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Semiparametric analysis of multivariate panel count data with nonlinear interactions

Abstract

Multivariate panel count data frequently arise in follow up studies involving several related types of recurrent events. For univariate panel count data, several varying coefficient models have been developed. However, varying coefficient models for multivariate panel count data remain to be studied. In this paper, we propose a varying coefficient mean model for multivariate panel count data to describe the possible nonlinear interact effects between the covariates and the local logarithm partial likelihood procedure is considered to estimate the unknown covariate effects. Furthermore, a Breslow-type estimator is constructed for the baseline mean functions. The consistency and asymptotic normality of the proposed estimators are established under some mild conditions. The utility of the proposed approach is evaluated by some numerical simulations and an application to a dataset of skin cancer study.

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Acknowledgements

This paper was partially supported by the National Natural Science Foundation of China under Grand No. 12001485 and 12101549, the Ministry of Education Humanities and Social Sciences Research Youth Project of China under Grand No. 21YJCZH153, the National Bureau of Statistics of China under Grand No. 2020LY073 and the Characteristic & Preponderant Discipline of Key Construction Universities in Zhejiang Province (Zhejiang Gongshang University-Statistics).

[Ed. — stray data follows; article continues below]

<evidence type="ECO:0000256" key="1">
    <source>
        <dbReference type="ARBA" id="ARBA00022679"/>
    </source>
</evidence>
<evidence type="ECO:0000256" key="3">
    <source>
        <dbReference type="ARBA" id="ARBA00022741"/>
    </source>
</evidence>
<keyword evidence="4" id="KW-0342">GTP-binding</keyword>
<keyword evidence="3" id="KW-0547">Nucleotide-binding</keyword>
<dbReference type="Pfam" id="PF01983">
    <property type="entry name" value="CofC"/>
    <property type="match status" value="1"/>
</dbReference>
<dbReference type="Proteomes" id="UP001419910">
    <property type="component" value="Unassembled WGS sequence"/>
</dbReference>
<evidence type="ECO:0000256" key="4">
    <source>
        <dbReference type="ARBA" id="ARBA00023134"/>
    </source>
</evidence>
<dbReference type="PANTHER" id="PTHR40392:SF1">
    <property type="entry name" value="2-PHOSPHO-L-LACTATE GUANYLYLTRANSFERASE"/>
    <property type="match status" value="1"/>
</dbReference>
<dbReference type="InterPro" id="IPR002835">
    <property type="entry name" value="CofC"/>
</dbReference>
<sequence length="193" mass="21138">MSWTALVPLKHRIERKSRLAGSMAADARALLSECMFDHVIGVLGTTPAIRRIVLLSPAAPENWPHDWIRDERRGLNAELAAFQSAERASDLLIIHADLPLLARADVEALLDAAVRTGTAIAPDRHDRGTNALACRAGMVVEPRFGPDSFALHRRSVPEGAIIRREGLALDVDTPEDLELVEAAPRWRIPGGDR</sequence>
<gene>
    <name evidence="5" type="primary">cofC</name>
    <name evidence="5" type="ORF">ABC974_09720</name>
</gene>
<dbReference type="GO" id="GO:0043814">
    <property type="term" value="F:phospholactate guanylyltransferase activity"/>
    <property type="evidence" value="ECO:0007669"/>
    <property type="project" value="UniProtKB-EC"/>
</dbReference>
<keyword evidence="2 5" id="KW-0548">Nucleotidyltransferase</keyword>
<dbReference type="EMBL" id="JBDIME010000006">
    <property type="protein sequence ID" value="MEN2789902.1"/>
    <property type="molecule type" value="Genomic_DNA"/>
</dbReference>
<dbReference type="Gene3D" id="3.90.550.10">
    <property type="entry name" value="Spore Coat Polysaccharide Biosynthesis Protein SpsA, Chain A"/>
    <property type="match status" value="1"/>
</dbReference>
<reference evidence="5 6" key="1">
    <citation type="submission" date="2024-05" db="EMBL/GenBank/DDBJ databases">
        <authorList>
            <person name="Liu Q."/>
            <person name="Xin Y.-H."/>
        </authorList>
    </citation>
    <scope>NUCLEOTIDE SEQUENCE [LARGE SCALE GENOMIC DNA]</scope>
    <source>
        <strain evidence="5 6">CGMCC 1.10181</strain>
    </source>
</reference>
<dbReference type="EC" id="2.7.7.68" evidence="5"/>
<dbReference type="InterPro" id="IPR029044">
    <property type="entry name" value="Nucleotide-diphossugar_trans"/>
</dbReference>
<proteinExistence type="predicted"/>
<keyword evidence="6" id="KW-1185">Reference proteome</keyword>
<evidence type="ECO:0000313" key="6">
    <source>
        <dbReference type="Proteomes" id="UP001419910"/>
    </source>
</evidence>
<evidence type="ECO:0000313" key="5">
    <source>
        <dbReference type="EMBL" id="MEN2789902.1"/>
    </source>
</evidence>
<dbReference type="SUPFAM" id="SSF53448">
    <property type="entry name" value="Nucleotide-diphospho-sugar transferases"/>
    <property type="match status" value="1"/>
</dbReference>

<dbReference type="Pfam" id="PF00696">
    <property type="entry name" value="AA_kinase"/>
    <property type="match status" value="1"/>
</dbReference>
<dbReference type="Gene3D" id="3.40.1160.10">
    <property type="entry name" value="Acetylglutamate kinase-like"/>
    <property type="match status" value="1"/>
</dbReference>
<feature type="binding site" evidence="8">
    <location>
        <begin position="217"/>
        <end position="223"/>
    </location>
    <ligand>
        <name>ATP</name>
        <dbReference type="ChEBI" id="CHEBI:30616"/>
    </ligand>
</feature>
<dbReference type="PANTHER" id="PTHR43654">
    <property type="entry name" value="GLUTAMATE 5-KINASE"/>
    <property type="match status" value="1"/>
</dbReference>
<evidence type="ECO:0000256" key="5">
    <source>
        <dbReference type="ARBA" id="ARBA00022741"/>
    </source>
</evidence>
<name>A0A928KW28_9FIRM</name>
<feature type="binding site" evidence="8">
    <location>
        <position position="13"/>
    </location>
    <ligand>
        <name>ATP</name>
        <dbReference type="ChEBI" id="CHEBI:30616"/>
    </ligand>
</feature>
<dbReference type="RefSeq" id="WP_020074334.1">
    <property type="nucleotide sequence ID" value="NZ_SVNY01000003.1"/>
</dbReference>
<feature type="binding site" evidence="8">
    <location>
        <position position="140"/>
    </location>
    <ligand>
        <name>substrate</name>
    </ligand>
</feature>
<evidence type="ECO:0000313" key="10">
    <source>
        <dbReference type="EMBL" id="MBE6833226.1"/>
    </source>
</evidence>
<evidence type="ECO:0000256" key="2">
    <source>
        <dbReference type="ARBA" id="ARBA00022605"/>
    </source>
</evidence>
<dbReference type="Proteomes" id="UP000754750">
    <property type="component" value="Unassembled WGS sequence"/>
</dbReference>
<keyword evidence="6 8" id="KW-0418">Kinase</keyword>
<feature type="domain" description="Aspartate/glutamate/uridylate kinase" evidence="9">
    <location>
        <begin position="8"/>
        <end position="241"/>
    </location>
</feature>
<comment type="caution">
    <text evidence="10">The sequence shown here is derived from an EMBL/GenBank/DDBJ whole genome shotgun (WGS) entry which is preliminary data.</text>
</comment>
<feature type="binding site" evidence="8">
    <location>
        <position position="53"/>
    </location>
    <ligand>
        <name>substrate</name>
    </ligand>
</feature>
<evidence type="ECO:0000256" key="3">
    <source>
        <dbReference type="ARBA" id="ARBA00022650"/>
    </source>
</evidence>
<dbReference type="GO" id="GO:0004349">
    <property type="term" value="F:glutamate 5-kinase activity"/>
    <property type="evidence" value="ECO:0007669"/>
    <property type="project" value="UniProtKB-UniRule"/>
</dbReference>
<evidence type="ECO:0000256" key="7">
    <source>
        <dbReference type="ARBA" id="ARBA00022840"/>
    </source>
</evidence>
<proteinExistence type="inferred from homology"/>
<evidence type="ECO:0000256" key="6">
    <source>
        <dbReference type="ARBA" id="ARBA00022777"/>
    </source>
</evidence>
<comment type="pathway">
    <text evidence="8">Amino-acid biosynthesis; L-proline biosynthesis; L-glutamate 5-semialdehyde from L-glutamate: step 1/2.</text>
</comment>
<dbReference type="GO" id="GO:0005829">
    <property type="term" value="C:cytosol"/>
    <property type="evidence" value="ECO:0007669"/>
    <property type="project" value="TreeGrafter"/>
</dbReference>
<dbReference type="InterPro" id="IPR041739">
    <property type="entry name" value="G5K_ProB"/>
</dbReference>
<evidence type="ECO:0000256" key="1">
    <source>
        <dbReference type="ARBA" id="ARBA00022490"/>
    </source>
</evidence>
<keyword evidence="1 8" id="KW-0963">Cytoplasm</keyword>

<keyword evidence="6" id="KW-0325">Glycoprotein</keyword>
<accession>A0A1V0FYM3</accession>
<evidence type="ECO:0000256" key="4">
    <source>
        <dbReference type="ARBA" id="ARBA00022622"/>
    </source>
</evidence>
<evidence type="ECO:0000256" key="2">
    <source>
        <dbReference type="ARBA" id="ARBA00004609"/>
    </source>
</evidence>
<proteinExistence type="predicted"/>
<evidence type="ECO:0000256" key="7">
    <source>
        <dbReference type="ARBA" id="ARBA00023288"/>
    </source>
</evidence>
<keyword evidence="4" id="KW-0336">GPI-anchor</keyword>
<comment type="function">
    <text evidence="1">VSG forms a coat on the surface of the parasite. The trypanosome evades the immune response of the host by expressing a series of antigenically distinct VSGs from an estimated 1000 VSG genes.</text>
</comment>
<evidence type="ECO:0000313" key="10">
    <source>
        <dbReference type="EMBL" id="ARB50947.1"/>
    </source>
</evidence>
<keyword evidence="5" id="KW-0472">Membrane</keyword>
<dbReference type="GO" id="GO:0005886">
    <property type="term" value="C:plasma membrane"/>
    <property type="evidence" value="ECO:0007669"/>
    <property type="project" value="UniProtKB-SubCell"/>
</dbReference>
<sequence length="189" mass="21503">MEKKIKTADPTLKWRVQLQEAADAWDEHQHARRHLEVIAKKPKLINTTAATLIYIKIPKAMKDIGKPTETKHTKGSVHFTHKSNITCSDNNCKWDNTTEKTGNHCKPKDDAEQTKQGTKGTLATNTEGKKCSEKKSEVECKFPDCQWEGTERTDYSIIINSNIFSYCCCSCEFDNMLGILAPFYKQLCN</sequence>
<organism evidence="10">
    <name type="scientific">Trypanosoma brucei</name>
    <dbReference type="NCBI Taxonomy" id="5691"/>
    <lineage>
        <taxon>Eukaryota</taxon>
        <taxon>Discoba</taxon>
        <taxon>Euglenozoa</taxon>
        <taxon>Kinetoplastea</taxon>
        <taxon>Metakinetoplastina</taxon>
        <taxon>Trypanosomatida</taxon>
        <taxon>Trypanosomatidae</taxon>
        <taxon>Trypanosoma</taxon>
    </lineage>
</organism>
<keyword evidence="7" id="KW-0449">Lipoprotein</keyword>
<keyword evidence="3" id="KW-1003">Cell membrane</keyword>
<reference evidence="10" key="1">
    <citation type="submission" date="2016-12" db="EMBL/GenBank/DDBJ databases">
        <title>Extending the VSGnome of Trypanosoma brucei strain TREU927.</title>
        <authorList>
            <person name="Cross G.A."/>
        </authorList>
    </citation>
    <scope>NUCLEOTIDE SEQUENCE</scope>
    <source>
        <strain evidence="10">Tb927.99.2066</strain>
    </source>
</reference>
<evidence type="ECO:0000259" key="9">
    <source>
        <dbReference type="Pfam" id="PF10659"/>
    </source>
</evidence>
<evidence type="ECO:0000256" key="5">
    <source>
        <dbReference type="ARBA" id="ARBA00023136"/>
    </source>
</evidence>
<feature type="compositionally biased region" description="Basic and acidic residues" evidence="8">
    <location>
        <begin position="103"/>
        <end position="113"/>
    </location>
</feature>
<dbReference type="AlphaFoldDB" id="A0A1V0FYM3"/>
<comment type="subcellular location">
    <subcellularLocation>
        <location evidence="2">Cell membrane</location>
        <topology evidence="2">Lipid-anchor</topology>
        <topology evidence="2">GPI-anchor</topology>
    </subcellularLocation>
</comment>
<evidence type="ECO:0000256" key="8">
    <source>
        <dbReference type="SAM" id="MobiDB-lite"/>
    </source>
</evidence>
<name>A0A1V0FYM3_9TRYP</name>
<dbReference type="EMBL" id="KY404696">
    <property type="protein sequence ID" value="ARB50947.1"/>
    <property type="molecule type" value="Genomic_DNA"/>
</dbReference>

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Appendices

Appendix I: tables and figures

See Tables 1, 2, 3 and Figs. 1, 2, 3, 4, 5, 6, 7 and 8.

Table 1 BIAS, SSE, BSE and 95% CP for the nonparametric parts \(\beta (\cdot )\), \(g'(\cdot )\) and \(g(\cdot )\) on pre-specified grid-points of Case I
Table 2 BIAS, SSE, BSE and 95% CP for the nonparametric parts \(\beta (\cdot )\), \(g'(\cdot )\) and \(g(\cdot )\) on pre-specified grid-points of Case II
Table 3 BIAS, SSE, BSE and 95% CP for the nonparametric parts \(\beta (\cdot )\), \(g'(\cdot )\) and \(g(\cdot )\) on pre-specified grid-points of Case III

Appendix II: proofs of asymptotic properties

The following lemma is needed in the proofs of the theorems, which is similar as Fan et al. (1997) and Cai et al. (2007). The detail proof of this lemma can be found in the paper of Cai et al. (2007).

Lemma 1

Define

$$\begin{aligned} c_{nk}(s,v)=\frac{1}{n}\sum _{i=1}^n Y_i(s)\Psi \{Z_i,V_i,(V_i-v)/h\}K_h(V_i-v)o_{ik}(s), \end{aligned}$$